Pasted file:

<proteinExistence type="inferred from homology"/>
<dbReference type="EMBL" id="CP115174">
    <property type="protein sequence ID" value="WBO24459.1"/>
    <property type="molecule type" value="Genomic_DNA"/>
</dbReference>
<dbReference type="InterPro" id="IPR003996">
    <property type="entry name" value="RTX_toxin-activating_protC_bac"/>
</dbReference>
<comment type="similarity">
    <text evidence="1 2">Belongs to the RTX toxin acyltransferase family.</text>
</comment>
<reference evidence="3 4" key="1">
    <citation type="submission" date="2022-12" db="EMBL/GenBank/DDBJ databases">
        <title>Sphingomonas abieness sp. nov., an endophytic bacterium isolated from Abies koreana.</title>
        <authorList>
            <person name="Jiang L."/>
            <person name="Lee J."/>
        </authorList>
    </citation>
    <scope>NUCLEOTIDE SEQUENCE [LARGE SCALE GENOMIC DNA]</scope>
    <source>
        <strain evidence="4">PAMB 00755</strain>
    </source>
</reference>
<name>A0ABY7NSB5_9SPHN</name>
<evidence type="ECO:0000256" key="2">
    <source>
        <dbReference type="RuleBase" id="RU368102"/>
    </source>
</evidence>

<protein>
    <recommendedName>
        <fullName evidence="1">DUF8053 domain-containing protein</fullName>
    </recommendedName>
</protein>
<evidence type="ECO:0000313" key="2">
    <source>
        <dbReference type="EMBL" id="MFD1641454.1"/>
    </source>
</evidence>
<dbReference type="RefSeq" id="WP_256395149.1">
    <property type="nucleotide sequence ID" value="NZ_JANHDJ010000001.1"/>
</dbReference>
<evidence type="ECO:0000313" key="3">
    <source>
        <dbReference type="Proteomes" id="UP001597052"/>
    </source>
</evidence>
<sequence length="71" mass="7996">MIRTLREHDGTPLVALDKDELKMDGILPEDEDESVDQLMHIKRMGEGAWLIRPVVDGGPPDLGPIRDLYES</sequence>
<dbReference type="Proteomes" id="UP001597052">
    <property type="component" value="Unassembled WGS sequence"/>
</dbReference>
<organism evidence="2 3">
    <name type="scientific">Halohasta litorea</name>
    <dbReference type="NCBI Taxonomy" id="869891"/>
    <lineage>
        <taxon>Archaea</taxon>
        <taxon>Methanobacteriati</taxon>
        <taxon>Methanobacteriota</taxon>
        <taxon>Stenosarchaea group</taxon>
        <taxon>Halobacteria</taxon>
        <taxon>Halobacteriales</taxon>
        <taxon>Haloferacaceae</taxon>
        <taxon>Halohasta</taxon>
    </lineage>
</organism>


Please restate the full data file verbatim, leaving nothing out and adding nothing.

<proteinExistence type="inferred from homology"/>
<dbReference type="EMBL" id="CP115174">
    <property type="protein sequence ID" value="WBO24459.1"/>
    <property type="molecule type" value="Genomic_DNA"/>
</dbReference>
<dbReference type="InterPro" id="IPR003996">
    <property type="entry name" value="RTX_toxin-activating_protC_bac"/>
</dbReference>
<comment type="similarity">
    <text evidence="1 2">Belongs to the RTX toxin acyltransferase family.</text>
</comment>
<reference evidence="3 4" key="1">
    <citation type="submission" date="2022-12" db="EMBL/GenBank/DDBJ databases">
        <title>Sphingomonas abieness sp. nov., an endophytic bacterium isolated from Abies koreana.</title>
        <authorList>
            <person name="Jiang L."/>
            <person name="Lee J."/>
        </authorList>
    </citation>
    <scope>NUCLEOTIDE SEQUENCE [LARGE SCALE GENOMIC DNA]</scope>
    <source>
        <strain evidence="4">PAMB 00755</strain>
    </source>
</reference>
<name>A0ABY7NSB5_9SPHN</name>
<evidence type="ECO:0000256" key="2">
    <source>
        <dbReference type="RuleBase" id="RU368102"/>
    </source>
</evidence>

<protein>
    <recommendedName>
        <fullName evidence="1">DUF8053 domain-containing protein</fullName>
    </recommendedName>
</protein>
<evidence type="ECO:0000313" key="2">
    <source>
        <dbReference type="EMBL" id="MFD1641454.1"/>
    </source>
</evidence>
<dbReference type="RefSeq" id="WP_256395149.1">
    <property type="nucleotide sequence ID" value="NZ_JANHDJ010000001.1"/>
</dbReference>
<evidence type="ECO:0000313" key="3">
    <source>
        <dbReference type="Proteomes" id="UP001597052"/>
    </source>
</evidence>
<sequence length="71" mass="7996">MIRTLREHDGTPLVALDKDELKMDGILPEDEDESVDQLMHIKRMGEGAWLIRPVVDGGPPDLGPIRDLYES</sequence>
<dbReference type="Proteomes" id="UP001597052">
    <property type="component" value="Unassembled WGS sequence"/>
</dbReference>
<organism evidence="2 3">
    <name type="scientific">Halohasta litorea</name>
    <dbReference type="NCBI Taxonomy" id="869891"/>
    <lineage>
        <taxon>Archaea</taxon>
        <taxon>Methanobacteriati</taxon>
        <taxon>Methanobacteriota</taxon>
        <taxon>Stenosarchaea group</taxon>
        <taxon>Halobacteria</taxon>
        <taxon>Halobacteriales</taxon>
        <taxon>Haloferacaceae</taxon>
        <taxon>Halohasta</taxon>
    </lineage>
</organism>